The second discourse is partly formed by the texts reprinted from the Russian sources (including Regnum, TASS, or even RT). However, some of the pro-Kremlin texts derive from quite specific western sources. For instance, Ekspress-nedelia uses the texts from a Czech media Parlamentní listy, known as a quite popular source among radicals in Czechia. One of the reprinted articles argues that western sanctions could be beneficial for Russia because they contribute to the mobilization of the country’s society. Some articles were also reprinted from The Independent, a British online newspaper owned by a Russian oligarch Alexander Lebedev. One of the articles reprinted from it suggests that Russia would never be reconciled with a threat to its national security. The increase of NATO’s influence at Russia’s borders is specified as an example of these threats. Another well-quoted media is The American Conservative. In the reprinted articles from this source typically argue that the USA should focus on its domestic issues and not involve in the global agenda to prevent an apparent conflict with Russia or China.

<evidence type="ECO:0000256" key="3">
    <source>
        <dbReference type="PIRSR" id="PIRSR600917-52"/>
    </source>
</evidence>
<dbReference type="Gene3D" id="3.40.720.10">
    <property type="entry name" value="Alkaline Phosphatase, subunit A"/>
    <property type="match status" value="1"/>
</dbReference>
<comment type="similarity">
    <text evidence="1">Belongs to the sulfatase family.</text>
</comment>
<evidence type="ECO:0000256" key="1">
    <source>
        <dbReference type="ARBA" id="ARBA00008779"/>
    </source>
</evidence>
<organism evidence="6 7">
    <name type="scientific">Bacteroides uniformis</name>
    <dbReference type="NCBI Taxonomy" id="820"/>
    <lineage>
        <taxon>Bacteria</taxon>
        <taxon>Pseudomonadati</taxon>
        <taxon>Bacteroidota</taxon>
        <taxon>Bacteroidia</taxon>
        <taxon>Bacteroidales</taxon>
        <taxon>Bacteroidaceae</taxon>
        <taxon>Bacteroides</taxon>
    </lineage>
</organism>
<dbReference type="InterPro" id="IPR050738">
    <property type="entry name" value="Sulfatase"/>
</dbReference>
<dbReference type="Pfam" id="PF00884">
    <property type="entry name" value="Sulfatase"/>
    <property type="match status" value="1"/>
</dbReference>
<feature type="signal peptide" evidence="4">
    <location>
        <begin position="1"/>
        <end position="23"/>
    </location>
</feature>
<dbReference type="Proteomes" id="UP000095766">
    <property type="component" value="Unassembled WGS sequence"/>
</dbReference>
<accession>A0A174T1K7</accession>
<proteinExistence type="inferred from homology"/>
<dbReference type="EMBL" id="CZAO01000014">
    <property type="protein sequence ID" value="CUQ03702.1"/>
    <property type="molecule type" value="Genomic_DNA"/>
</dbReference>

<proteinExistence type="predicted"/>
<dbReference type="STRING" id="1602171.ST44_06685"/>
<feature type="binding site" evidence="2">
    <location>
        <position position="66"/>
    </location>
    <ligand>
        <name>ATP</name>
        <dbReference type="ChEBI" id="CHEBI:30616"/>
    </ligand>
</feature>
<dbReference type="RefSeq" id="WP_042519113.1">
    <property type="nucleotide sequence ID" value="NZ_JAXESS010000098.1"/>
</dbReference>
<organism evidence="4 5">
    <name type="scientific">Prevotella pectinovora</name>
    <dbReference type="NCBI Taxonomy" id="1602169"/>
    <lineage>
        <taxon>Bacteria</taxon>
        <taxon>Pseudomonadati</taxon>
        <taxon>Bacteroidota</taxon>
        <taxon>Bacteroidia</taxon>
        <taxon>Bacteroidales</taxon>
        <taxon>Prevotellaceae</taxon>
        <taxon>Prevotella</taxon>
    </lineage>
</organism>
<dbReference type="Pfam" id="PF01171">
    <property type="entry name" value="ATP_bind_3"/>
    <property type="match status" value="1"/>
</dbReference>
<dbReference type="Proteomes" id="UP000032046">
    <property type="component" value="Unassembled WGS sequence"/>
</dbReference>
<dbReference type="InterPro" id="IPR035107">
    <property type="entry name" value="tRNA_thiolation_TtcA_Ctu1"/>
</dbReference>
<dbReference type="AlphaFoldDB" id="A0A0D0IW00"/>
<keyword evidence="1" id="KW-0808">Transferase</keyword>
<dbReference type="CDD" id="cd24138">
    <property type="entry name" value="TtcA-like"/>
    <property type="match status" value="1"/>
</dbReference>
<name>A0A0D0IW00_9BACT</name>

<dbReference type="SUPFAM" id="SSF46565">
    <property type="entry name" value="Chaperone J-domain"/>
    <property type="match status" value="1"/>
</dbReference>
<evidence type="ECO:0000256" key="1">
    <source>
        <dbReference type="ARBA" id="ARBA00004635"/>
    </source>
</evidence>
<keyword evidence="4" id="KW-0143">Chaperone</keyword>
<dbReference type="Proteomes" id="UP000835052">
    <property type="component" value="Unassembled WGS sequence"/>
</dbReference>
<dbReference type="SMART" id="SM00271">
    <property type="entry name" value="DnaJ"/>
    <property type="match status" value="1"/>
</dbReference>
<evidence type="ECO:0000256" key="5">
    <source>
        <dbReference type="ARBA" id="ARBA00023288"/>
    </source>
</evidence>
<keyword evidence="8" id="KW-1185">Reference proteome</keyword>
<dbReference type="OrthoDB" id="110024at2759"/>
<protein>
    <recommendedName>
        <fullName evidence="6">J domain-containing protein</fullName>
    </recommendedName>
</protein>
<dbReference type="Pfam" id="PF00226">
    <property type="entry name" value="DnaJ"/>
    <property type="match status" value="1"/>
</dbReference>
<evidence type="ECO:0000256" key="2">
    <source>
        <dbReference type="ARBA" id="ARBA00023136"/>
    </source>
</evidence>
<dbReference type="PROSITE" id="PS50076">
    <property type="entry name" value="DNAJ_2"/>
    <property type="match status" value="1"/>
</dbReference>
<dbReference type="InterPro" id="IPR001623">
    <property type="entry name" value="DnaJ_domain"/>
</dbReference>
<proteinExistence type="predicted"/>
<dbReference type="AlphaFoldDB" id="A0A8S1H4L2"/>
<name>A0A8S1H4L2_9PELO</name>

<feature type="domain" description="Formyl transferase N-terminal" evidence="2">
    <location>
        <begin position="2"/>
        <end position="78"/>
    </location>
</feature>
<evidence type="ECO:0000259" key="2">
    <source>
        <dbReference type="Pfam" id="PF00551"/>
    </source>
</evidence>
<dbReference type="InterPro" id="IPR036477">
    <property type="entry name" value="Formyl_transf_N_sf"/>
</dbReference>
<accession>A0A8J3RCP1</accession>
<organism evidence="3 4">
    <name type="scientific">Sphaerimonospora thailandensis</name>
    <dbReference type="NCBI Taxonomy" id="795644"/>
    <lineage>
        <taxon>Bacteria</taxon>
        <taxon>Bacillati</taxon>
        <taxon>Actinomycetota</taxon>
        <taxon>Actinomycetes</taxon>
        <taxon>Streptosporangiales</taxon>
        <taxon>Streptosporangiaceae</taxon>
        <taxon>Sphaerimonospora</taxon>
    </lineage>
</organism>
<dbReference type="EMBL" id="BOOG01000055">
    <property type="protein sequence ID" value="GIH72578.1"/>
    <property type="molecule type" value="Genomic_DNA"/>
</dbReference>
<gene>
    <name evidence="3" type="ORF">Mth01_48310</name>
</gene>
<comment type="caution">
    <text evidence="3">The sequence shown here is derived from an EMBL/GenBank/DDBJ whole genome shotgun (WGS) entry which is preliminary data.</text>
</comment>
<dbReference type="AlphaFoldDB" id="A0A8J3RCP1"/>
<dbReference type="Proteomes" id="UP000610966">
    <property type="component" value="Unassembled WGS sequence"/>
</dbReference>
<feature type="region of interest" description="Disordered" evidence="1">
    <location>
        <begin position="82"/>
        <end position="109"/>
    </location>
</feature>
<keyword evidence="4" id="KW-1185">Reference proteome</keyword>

The analysis shows that by using the two discourses, the local Russian-language weeklies in Lithuania offer an alternative security discourse with visible elements of the Kremlin’s propaganda in it. Thus, the conclusions made by the State Security Department of Lithuania in its annual report five years ago continue to be relevant.